JS things I never knew existed

JS things I never knew existed

I was reading through the MDN docs the other day and found these JS features and APIs I never knew existed. So here is a short list of those things, useful or not - learning JS seemingly never ends.

Label Statements

You can name for loops and blocks in JS... who knew (not me)! You can then refer to that name and use break or continue in for loops and break in blocks.

loop1: // labeling "loop1" 
for (let i = 0; i < 3; i++) { // "loop1"
   loop2: // labeling "loop2"
   for (let j = 0; j < 3; j++) { // "loop2"
      if (i === 1) {
         continue loop1; // continues upper "loop1"
         // break loop1; // breaks out of upper "loop1"
      console.log(`i = ${i}, j = ${j}`);

 * # Output
 * i = 0, j = 0
 * i = 0, j = 1
 * i = 0, j = 2
 * i = 2, j = 0
 * i = 2, j = 1
 * i = 2, j = 2

Here is an example of block naming, you can only use break in blocks.

foo: {
  break foo;
  console.log('this log will not be executed');

 * # Output
 * one
 * two

"void" Operator

I thought I knew all the operators until I saw this one which has been in JS since 1996. It's supported by all browers and its pretty easy to understand, quote from MDN:

The void operator evaluates the given expression and then returns undefined.

This allow you to write an alternative IIFE like this:

void function iife() {

// is the same as...

(function iife() {

One cavaet with void is the evaluation of the expression is... void (undefined)!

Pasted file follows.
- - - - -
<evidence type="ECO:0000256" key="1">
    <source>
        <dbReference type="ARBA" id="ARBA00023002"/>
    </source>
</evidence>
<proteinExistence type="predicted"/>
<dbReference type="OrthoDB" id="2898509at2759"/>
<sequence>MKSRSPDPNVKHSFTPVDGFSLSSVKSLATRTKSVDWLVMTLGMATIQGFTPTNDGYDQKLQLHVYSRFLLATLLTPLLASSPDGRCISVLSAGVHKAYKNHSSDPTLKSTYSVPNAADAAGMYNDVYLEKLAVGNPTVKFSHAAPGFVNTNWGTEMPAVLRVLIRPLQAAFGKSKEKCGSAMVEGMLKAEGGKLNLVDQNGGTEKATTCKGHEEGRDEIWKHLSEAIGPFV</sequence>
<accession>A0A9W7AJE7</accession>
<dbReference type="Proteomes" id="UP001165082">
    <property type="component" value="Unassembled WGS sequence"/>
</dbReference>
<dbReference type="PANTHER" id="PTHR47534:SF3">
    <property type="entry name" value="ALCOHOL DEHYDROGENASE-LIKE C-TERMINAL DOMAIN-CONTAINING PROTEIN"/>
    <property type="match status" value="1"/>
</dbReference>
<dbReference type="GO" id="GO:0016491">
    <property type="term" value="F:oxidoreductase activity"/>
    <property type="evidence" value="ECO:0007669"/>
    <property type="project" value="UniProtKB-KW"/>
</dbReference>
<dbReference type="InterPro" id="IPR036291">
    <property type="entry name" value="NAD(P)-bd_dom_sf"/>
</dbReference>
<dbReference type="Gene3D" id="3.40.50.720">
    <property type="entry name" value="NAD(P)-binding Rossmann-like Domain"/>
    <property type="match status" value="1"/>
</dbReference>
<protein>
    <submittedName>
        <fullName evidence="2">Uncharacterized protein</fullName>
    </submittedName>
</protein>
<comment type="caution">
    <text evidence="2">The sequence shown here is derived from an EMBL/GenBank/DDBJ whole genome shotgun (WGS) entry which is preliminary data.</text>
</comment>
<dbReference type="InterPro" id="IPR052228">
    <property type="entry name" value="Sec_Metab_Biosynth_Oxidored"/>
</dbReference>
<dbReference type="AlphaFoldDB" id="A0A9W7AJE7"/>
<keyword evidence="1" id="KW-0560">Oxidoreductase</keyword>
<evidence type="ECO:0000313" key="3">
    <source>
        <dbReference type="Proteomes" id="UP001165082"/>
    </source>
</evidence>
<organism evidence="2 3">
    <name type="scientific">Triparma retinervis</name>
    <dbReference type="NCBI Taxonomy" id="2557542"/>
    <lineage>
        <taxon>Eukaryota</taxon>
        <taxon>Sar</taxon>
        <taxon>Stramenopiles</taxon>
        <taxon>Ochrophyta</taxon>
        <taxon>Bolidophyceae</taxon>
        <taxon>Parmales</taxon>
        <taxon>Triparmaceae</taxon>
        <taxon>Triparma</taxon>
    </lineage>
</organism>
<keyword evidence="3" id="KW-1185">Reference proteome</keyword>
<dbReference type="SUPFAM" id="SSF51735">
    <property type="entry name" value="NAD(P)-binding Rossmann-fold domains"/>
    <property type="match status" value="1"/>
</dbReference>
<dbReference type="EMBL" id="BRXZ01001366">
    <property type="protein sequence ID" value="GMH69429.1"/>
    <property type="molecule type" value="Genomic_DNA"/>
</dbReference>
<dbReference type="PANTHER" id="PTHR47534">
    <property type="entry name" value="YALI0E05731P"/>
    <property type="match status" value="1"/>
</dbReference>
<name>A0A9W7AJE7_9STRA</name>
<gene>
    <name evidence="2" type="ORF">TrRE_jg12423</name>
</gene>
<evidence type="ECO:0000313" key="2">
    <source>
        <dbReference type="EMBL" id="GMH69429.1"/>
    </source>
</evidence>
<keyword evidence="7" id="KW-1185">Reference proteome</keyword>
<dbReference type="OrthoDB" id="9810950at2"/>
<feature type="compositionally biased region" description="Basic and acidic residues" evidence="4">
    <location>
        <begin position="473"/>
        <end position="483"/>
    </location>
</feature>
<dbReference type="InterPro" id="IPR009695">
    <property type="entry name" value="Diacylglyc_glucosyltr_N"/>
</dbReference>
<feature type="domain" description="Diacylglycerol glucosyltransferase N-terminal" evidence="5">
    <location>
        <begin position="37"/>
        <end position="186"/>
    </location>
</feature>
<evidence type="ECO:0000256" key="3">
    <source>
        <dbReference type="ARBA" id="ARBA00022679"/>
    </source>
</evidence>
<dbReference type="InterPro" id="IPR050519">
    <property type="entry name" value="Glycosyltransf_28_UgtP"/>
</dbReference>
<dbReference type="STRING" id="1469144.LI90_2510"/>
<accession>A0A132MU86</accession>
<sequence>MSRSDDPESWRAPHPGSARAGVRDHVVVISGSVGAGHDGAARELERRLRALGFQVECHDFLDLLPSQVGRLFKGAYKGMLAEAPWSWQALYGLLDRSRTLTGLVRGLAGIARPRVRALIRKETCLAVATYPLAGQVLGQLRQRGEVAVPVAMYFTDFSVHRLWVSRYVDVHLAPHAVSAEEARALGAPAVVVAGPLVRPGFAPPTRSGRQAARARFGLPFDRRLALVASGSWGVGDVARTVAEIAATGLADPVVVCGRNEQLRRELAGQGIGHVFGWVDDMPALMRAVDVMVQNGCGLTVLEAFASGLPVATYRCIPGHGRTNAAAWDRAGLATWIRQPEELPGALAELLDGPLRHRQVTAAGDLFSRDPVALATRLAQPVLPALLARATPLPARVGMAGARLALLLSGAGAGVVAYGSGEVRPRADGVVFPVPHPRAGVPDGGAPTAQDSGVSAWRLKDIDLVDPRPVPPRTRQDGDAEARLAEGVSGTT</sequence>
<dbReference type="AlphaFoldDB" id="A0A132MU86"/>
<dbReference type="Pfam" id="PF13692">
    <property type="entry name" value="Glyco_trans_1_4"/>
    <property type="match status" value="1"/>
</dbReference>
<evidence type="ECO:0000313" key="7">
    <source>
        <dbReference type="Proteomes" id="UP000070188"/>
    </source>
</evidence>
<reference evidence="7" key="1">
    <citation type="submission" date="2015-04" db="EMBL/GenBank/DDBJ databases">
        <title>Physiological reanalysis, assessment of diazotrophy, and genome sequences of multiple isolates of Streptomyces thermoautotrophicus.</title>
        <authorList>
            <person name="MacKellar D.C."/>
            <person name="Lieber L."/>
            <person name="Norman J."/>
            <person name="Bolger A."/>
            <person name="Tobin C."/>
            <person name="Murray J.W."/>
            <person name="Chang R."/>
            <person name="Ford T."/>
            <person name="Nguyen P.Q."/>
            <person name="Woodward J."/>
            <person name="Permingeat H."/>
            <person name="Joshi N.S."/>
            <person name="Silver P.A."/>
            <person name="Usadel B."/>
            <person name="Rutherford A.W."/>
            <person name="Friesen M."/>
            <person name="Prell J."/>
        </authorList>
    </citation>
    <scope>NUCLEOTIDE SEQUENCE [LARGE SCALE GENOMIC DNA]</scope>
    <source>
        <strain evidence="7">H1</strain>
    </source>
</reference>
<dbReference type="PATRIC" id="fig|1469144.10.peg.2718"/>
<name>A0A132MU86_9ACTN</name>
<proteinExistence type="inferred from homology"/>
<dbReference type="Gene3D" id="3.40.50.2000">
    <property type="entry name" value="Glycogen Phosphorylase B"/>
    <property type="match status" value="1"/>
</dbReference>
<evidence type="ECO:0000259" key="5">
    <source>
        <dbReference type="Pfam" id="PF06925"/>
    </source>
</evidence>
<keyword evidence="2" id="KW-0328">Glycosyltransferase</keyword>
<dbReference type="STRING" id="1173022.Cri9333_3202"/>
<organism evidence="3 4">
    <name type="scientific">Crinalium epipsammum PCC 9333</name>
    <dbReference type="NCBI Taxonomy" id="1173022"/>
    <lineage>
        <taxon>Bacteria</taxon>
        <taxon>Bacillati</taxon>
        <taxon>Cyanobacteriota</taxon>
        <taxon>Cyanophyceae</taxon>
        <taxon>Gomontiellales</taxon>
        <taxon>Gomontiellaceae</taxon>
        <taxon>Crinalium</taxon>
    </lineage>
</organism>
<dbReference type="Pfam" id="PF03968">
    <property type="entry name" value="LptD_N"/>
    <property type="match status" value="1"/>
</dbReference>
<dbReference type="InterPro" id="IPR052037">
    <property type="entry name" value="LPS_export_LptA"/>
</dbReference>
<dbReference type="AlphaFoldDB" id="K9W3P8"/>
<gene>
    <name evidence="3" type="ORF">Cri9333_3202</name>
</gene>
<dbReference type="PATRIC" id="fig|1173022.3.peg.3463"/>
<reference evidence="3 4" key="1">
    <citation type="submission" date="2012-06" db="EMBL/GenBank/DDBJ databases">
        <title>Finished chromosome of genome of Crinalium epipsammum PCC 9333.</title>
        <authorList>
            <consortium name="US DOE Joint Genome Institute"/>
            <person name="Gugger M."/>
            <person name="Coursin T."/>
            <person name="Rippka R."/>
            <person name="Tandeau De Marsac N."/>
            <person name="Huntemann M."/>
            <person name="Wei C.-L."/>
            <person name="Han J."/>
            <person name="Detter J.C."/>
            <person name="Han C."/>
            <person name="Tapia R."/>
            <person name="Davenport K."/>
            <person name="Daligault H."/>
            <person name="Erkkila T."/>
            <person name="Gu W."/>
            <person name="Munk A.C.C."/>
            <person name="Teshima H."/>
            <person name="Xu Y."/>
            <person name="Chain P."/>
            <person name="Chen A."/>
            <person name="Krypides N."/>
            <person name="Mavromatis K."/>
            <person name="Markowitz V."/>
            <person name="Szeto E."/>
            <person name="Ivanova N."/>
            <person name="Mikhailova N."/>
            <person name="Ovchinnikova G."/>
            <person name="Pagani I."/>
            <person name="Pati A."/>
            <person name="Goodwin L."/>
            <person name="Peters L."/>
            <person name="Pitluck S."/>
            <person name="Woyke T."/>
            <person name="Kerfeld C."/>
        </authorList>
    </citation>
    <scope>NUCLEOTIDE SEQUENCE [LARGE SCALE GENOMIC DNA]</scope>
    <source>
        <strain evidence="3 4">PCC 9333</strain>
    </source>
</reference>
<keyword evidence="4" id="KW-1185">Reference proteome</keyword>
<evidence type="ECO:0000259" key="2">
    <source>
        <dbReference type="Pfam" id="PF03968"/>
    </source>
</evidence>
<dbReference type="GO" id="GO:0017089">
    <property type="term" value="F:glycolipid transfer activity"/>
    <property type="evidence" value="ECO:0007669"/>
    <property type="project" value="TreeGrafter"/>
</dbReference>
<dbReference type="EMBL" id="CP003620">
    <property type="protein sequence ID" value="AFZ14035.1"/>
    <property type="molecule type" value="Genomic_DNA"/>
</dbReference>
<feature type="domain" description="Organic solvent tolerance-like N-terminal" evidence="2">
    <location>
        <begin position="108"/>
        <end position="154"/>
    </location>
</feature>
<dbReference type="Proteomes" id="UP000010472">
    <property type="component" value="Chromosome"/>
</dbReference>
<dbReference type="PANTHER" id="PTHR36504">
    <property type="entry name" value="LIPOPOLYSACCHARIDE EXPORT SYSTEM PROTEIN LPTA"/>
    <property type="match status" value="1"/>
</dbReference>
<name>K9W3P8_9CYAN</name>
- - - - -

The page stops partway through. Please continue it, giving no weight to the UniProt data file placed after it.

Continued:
const word = void function iife() {
	return 'hello';

// word is "undefined"

const word = (function iife() {
	return 'hello';

// word is "hello"

You can also use void with async, you could then use it as an asynchronous entry point to your code:

void async function() { 
    try {
        const response = await fetch('air.ghost.io'); 
        const text = await response.text();
    } catch(e) {

// or just stick to this :)

(async () => {
    try {
        const response = await fetch('air.ghost.io'); 
        const text = await response.text();
    } catch(e) {

Comma Operator

After reading about the comma operator, I realised I was not fully aware of how it works. Here is a good quote from MDN:

The comma operator evaluates each of its operands (from left to right) and returns the value of the last operand.

function myFunc() {
  let x = 0;
  return (x += 1, x); // same as return ++x;

y = false, true; // returns true in console
console.log(y); // false (left-most)

z = (false, true); // returns true in console
console.log(z); // true (right-most)

With Conditional Operator

The last value in the comma operator becomes the return value for the conditional. So you can put any number of expressions before it, in the example below I put a console log before the returned boolean value.

const type = 'man';

const isMale = type === 'man' ? (
    console.log('Hi Man!'),
) : (
    console.log('Hi Lady!'),

console.log(`isMale is "${isMale}"`);

Internationalization API